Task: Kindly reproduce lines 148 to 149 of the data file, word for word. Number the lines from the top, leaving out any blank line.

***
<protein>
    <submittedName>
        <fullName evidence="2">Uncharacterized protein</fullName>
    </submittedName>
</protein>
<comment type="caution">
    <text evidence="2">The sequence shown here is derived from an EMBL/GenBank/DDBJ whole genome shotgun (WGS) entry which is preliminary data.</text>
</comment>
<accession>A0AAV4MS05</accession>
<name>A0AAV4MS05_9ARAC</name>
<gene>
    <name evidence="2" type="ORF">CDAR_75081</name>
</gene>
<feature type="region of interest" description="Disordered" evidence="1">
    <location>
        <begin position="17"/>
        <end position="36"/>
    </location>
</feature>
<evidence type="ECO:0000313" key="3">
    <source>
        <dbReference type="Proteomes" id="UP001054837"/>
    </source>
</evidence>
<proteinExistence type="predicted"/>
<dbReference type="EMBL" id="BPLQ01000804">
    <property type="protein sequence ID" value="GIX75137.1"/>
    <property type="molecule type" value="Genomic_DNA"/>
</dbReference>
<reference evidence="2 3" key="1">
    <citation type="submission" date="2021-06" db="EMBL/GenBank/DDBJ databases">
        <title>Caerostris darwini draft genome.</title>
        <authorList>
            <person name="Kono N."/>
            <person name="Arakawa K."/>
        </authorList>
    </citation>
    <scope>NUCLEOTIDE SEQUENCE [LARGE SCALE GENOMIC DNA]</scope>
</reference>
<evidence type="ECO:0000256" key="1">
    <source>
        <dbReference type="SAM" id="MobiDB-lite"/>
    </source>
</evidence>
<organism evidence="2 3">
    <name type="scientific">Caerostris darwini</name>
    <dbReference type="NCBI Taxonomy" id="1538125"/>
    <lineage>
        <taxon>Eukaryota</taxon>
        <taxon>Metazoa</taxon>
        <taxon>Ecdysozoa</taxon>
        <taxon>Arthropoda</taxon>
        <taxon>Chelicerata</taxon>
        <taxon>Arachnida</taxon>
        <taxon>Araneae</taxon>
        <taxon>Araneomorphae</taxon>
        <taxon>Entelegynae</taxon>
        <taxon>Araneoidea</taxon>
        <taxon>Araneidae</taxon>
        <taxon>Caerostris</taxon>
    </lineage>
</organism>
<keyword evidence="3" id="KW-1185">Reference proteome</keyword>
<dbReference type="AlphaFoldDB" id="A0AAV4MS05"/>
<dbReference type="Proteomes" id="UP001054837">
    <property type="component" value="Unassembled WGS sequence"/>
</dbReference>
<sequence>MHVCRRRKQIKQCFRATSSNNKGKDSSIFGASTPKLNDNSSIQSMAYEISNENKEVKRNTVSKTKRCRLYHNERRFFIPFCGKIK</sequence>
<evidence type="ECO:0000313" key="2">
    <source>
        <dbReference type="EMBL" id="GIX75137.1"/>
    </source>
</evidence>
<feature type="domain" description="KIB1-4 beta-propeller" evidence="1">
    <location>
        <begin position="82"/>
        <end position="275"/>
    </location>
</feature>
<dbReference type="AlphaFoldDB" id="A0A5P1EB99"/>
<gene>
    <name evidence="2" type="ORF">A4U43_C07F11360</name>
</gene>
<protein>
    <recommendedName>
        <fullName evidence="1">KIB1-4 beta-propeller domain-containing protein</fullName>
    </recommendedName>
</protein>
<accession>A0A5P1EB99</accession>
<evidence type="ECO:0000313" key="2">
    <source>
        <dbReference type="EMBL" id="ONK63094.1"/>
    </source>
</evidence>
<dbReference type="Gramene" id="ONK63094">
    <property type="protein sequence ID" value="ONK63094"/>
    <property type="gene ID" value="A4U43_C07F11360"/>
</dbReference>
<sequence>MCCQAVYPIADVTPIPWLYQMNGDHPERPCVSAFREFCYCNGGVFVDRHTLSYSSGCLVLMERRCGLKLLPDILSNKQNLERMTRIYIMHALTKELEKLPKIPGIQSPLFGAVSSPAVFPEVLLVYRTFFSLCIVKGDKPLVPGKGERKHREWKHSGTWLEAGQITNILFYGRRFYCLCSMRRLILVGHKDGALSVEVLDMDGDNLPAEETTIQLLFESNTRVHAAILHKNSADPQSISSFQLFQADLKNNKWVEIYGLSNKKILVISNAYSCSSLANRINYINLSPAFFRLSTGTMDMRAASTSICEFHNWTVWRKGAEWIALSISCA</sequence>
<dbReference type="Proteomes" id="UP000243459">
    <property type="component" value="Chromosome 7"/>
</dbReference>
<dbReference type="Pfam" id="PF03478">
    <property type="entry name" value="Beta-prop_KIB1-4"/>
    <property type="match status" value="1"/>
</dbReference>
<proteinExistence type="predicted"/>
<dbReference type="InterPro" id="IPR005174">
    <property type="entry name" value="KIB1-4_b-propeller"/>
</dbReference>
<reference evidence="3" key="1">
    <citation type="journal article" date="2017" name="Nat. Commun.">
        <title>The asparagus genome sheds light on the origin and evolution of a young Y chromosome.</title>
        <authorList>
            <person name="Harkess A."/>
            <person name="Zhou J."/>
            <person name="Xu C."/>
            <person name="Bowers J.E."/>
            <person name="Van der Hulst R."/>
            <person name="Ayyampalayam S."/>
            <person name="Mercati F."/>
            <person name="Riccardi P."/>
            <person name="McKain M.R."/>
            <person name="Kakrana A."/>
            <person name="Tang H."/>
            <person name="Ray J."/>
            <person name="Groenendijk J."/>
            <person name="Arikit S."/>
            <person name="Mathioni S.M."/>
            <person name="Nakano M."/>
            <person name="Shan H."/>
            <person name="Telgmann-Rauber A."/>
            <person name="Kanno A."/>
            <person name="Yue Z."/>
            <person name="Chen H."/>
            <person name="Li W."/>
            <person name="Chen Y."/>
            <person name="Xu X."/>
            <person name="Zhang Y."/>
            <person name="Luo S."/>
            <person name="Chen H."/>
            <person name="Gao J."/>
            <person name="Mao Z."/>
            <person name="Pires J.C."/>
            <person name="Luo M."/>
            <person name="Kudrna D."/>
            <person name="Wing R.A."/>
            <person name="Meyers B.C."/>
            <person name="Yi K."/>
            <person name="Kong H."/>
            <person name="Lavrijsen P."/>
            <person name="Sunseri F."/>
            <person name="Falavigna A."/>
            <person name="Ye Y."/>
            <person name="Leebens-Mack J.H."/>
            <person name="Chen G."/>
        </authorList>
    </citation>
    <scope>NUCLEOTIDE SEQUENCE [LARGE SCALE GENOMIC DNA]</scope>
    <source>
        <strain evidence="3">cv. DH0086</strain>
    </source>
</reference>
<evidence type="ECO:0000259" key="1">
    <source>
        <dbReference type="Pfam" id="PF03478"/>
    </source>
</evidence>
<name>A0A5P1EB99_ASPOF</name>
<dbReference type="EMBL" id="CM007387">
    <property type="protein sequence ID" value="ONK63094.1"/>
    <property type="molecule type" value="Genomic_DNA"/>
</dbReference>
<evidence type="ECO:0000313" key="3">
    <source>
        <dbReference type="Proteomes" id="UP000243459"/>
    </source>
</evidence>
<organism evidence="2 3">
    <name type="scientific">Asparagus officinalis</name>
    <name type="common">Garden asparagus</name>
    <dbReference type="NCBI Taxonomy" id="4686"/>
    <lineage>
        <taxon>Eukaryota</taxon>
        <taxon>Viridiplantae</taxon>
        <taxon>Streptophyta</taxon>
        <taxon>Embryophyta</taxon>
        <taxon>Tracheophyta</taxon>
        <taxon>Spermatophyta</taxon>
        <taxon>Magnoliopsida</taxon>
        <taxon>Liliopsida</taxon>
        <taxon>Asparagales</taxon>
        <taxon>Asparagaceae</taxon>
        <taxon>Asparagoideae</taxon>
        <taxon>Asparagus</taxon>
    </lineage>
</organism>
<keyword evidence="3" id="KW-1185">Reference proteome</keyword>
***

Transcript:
            <person name="Meyers B.C."/>
            <person name="Yi K."/>